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Bank of Foreign Economic Affairs v. Enforcement Directorate: Tribunal Addresses Compliance and Justice in FERA Violations

Introduction

In a significant adjudication under the Foreign Exchange Regulation Act, 1973 (‘FERA’), the Appellate Tribunal under SAFEMA (‘Tribunal’) in the case of Bank of Foreign Economic Affairs (‘BFEA’) v. the Enforcement Directorate (‘ED’)[i] delivered a pivotal decision concerning alleged violations in international fund transfers. The Tribunal’s verdict, which reduced a substantial penalty imposed on BFEA, underscores its meticulous evaluation of legal defences, transactional complexities, and adherence to regulatory frameworks. This ruling exemplifies the Tribunal’s commitment to equitable justice, balancing stringent regulatory requirements with the intricacies of global financial transactions.

Facts

  • The order in question pertained to an appeal filed by the BFEA against a penalty imposed under FERA. A penalty amounting to approximately Rs. 7.67 crores had been imposed for violations specified under ss. 6(4), 6(5), and 49(i)(a) of FERA, which arose out of 22 show cause notices (‘SCNs’) issued in 1993 and 1994.

  • The case revolved around transactions in which BFEA had allegedly facilitated unauthorized international fund transfers through Indian banks, known as Authorized Dealers (‘ADs’). The aforementioned transactions involved various methods, such as Telex Transfers (‘TT’), cheque issuance, and direct credits to non-resident accounts without obtaining the required permissions from the Reserve Bank of India (‘RBI’) etc.

  • Upon being referred by the RBI, the ED conducted investigations into the aforementioned transactions, which led to the issuance of SCNs and subsequent initiation of adjudication proceedings. The said proceedings were initially stayed by the Bombay High Court (‘BHC’); however, the Hon’ble Supreme Court (‘SC’) later allowed the ED to proceed with the adjudication, thus paving the way for the eventual imposition of penalties.

  • The appellant had contended that the Tribunal had, through a previous order (‘PO’), disposed of several appeals involving ANZ Grindlays Bank and Canara Bank and set aside adjudication orders related to similar transactions. Hence, considering the aforementioned precedent, the penalties imposed on the other banks involved in similar transactions should not be made applicable any further.

  • Further, the appellant also contended that FERA provisions would not be applicable to BFEA, as USSR Exchange Control Laws governed the aforementioned transactions.

  • The Appellant also contended that under ss. 6(4) and (5) of the FERA and the Exchange Control Manual, the responsibility to reject transactions contrary to FERA provisions lay with the AD banks in India, not with BFEA. Thus, BFEA will be absolved of any liability for the actions of Indian AD banks. Moreover, the appellant argued that mens rea and criminal intent were not established in the charges against BFEA.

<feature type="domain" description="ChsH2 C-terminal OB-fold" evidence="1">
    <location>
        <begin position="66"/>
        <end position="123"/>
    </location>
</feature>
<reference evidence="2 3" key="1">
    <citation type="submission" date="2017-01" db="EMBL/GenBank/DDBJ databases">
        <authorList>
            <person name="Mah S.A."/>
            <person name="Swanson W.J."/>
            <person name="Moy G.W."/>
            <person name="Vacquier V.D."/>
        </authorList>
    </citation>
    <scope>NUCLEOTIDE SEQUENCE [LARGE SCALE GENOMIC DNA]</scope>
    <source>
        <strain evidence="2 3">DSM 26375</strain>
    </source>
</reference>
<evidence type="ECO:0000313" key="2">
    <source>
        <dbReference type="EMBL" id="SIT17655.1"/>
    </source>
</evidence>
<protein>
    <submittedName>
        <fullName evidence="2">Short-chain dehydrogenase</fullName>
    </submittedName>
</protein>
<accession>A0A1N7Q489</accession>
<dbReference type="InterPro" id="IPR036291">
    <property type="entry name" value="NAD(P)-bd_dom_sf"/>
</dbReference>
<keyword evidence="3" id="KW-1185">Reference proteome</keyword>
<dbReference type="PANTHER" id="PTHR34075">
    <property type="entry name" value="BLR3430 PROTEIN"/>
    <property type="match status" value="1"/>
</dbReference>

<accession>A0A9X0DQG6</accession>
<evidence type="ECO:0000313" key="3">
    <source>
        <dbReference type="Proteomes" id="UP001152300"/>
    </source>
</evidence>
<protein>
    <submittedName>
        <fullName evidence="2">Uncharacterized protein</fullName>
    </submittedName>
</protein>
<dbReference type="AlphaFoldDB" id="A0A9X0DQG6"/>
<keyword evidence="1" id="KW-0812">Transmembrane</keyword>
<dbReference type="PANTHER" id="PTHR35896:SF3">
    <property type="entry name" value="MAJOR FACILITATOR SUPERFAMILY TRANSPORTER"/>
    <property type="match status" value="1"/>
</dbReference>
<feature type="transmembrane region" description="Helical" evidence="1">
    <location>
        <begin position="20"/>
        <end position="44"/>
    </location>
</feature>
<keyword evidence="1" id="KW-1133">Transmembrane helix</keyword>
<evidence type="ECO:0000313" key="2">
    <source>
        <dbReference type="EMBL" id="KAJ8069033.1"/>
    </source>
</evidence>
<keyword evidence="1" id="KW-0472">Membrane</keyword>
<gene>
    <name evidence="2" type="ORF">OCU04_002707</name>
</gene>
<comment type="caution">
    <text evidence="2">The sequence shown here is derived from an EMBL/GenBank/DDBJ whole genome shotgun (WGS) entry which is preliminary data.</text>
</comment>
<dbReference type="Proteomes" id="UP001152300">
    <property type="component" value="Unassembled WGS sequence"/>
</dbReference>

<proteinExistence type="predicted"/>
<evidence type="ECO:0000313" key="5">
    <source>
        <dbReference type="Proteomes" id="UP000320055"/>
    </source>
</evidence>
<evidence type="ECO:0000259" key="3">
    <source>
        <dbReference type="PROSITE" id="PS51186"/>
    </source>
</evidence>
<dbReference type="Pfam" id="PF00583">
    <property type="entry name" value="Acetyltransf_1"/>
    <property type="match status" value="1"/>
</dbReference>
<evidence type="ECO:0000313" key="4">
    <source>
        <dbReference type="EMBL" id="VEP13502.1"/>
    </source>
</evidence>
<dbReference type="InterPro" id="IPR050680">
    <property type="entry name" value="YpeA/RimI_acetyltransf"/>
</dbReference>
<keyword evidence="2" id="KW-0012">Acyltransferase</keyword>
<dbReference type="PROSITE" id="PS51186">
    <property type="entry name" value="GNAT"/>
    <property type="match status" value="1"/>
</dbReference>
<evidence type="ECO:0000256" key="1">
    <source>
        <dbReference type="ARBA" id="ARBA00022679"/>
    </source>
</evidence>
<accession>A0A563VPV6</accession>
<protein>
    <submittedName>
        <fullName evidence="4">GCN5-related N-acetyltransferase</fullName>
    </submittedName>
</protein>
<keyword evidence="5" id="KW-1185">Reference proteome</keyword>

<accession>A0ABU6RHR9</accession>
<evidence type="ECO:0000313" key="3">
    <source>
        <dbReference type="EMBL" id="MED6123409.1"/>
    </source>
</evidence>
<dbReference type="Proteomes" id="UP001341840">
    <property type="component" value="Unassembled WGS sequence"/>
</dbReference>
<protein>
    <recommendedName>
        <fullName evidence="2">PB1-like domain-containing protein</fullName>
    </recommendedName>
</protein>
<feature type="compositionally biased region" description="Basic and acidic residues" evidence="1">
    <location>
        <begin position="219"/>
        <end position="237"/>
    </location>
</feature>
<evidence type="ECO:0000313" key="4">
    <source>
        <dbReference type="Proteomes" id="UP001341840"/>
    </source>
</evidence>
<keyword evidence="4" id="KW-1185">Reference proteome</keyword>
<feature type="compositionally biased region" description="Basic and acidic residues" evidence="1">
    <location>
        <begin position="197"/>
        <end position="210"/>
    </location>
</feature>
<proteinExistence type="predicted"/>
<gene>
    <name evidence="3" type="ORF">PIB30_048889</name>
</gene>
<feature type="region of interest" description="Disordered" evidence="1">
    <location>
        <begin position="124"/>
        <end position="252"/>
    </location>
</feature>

Held

  • The Tribunal partly allowed the appeal, and the impugned order was modified by reducing the penalty to Rs. 75 lakhs. However, considering that the PO was under consideration by the Bombay High Court, the Tribunal did not rely on it.

  • Further, the Tribunal made the following observations:

    • The transactions violated the bilateral agreements between India and the USSR and subsequent agreements with the Indian banks.

    • The Tribunal also concluded that the Appellant was rightly charged under ss. 64(2), 6(4), 6(5), and 49(i)(a) of FERA despite the Appellant’s status as a foreign central bank, emphasizing their responsibility under agreements and regulatory framework.

    • The Appellant had also failed to produce contracts underlying the payments made in convertible Indian rupees to foreign accounts, which would have clarified their position. They attributed violations to Indian banks but failed to verify account details.

    • The Tribunal also highlighted that the meeting summaries had shown that the Appellant blamed Indian banks for violations, despite their role in instructing transactions from Vostro Accounts to non-resident accounts abroad, contrary to what had been established in the bilateral agreements.

Our Analysis 

This ruling is significant as the Tribunal ensured a fair assessment by acknowledging the non-binding nature of previous orders, which were still under judicial review, and focusing on the specific merits of the current appeal. The decision underscores the Appellant's failure to comply with bilateral agreements and regulatory requirements despite claims to adhere to client instructions, affirming violations under Indian regulatory laws. Moreover, the substantial reduction of the penalty from Rs. 7.67 crores to Rs. 75 lakhs reflects the Tribunal's commitment to proportionality and fairness in adjudication. This adjustment aims to uphold justice while recognizing the complexities involved in international financial transactions and the need for regulatory compliance.






End Note

[i] [2024] 163 taxmann.com 272 (SAFEMA - New Delhi) [07-05-2024]






Authored by Pranav Dabas, Advocate at Metalegal Advocates. The views expressed are personal and do not constitute legal opinion.

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